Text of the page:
Everything is Green (II)

Do most of you write in order? That is, when you are making a piece, be it music or words, do you tend to do the detailed compositional work more or less in order? I do, after a good bit of sketching and "planning" of every stage of the piece so I have a very good idea of what's going to happen at the important structural points, at least.

For the opera (the libretto of which is in the fourth draft and counting) I've been working on the vocal lines for the two characters and their relation to each other. And the relationship of the musical shape to the dramatic shape. At any rate, last night I started at measure one of the Prelude, which will be rather brief and include hints of the music of each of the three scenes.

More later.


  1. An excellent question! I sometimes avoid starting at the beginning. I wish I did it more often. I may be a special case, however. First, I am drawn more to the dramatic possibilities of ending than beginnings, so often the beginning is the place I'm least sure of. Beyond that, I prefer music that increases in complexity as it goes. I'm also subject to the Complexity Temptation, something I've written about on my blog. Thus, I find myself getting to the good stuff too early if I write sequentially. It's best for me to write my favorite part of the piece first, getting it out of my system. Then, ideas for an appropriate beginning start to flow.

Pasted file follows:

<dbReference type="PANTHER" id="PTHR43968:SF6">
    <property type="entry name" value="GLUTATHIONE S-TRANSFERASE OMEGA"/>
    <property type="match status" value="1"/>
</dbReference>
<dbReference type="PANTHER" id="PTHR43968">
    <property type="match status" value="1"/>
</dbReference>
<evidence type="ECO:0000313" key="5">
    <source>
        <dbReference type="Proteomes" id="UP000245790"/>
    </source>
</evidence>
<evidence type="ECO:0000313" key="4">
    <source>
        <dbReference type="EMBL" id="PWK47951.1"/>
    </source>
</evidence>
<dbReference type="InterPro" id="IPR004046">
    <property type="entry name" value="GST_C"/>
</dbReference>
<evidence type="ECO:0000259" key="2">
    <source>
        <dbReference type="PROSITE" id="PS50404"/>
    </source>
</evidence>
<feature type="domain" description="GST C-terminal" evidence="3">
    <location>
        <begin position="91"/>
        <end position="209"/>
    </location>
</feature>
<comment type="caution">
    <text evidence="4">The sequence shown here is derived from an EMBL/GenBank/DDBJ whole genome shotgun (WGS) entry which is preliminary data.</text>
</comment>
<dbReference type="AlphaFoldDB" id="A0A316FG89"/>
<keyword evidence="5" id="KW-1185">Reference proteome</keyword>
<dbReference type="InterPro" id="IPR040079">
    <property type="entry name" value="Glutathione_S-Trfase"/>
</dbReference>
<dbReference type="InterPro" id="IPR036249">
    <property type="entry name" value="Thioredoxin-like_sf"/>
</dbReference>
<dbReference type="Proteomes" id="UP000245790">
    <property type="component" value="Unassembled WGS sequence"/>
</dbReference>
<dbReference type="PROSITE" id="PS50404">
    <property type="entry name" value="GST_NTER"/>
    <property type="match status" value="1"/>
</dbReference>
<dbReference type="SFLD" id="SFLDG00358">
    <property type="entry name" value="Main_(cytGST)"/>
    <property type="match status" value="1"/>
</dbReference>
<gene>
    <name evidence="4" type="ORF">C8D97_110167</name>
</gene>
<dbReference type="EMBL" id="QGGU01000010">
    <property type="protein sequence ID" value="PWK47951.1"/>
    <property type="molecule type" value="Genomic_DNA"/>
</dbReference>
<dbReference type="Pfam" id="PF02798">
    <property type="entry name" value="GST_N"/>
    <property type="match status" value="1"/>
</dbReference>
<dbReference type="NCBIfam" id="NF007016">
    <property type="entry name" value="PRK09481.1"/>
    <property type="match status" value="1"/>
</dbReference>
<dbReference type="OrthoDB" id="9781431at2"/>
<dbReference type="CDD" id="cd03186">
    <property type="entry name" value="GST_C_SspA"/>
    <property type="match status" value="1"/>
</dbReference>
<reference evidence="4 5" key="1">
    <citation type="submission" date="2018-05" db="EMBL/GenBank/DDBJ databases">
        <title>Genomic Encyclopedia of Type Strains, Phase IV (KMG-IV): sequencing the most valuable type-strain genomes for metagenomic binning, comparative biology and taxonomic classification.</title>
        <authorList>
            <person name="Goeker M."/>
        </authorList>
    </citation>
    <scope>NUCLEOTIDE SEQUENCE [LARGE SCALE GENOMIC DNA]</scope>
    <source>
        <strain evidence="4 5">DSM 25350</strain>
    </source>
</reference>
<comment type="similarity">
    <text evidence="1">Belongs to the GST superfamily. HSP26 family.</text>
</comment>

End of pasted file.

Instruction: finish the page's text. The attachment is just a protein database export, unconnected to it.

I hope others comment; I'd like to know if my experience is typical, or if I'm ... special.

  2. I used to start at the beginning and then work through to the end, but in the past couple of years I've started to write isolated fragments from all over the piece which only get put together near the end of the compositional process. This is partly because the music I've been writing has been deliberately sectional, and partly because it allows me to work on another part of the piece when I become frustrated with the section I'm writing. I enjoy working with non-linear structures, and this probably leads me to write in this slightly peculiar (and somewhat stressful) manner. Though I work in a fragmentary way, I usually have a very clear idea of how the entire piece is layed out, how each section relates to the whole, before I start.